This is the day that … Blandina was cruelly martyred in AD 177.
The gospel had reached Gaul (modern day France) 25 years earlier and many were converted to Christ, through Pothinus, a missionary sent by Polycarp of Smyrna. In time, however, opposition arose and Christians were shamefully abused and openly exploited. Eventually many were imprisoned and sentenced to torture.
Sometimes referred to as the Martyrs of Lyons, 48 Christians were arrested and put to death. While some suffocated in the unholy imprisonment, most were publicly tortured in place of gladiatorial contests.
The tortures included the stocks, whippings and being seated in a metal chair suspended over a fire – to barbecue the flesh. The point of the torture was to get the Christian to recant and also to frighten others from the faith. Many of the saints endured multiple days of torture in the amphitheatre, for the amusement of the crowd.
Among those martyred was Pothimus, their bishop, then 92 years old. There was a 15 year-old lad, and the deacon Sanctus, spoken of as ‘a pillar of the church’. And there was Blandina, a slave girl.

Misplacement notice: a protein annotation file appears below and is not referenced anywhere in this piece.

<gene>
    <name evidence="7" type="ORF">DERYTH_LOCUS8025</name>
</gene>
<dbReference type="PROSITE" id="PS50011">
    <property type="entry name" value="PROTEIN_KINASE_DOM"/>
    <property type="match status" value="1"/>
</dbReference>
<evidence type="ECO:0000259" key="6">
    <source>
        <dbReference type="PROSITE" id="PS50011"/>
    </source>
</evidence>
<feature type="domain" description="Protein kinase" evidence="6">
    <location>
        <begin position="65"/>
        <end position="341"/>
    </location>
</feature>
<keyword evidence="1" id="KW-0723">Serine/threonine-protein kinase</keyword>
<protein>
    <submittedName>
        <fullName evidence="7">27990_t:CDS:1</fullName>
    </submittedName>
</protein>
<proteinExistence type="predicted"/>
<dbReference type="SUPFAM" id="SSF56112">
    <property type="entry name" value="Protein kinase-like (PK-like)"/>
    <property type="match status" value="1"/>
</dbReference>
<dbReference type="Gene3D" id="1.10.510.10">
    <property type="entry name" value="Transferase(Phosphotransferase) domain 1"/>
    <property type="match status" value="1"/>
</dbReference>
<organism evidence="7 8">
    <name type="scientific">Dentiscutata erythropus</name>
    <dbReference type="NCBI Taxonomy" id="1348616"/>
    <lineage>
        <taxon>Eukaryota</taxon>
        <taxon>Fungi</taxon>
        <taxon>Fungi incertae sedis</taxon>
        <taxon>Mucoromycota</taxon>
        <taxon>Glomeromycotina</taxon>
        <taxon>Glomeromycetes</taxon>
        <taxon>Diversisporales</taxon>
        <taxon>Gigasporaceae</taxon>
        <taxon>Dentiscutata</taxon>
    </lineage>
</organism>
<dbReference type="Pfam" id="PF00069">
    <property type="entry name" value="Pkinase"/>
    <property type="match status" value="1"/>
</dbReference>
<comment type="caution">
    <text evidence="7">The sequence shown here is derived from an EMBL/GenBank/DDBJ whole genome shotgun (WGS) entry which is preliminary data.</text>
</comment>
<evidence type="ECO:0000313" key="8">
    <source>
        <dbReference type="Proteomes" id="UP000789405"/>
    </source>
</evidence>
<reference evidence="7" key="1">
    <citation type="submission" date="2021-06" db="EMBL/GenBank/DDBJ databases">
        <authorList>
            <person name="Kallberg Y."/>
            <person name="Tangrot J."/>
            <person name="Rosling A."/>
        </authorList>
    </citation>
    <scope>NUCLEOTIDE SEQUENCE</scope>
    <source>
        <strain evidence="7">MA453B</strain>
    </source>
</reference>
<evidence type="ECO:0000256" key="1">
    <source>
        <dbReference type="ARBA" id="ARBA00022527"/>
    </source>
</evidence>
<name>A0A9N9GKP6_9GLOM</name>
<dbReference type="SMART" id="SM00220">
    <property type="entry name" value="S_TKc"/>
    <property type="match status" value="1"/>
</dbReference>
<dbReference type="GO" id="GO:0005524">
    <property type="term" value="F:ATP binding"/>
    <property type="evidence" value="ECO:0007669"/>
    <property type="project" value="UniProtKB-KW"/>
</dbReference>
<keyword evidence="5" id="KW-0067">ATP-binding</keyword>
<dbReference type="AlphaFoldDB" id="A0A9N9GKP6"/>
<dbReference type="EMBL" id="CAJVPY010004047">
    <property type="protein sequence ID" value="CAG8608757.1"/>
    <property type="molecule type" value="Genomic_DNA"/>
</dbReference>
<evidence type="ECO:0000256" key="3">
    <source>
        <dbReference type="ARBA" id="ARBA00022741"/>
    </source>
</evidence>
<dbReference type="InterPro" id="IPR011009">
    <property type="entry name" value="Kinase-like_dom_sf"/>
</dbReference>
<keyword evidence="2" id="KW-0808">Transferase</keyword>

It was feared she might renounce her faith. But she remained true, saying: “I am a Christian, we commit no wrongdoing.”
She survived six days of various tortures, amazing the crowd who had never seen a woman endure so much violence. Others in her party found their way to heaven ahead of her. The Christians took courage from her unflinching resolve. At one point, suspended on a pole over wild animals, she reminded the others of Christ on the cross. The animals did not touch her and some hoped she would survive the entire ordeal.
Finally she “endured the scourging, the iron chair over a fire, and being put in a net and tossed by a wild bull…” She was trampled to death by the bull.
The story comes to us from Eusebius’ Ecclesiastical History, the first history of the Christian faith (approximately AD 340), in which he quotes an eyewitness letter written from Lyons to Asia Minor.
This post is based on the work of my late friend Donald Prout whose love for books and Christian history led him to collate a daily Christian calendar. I continue to work with Don’s wife, Barbara, to share his life work with the world. I have updated some of these historical posts and will hopefully draw from Don’s huge files of clippings to continue this series beyond the Don’s original work. More of Don’s work can be found at www.donaldprout.com.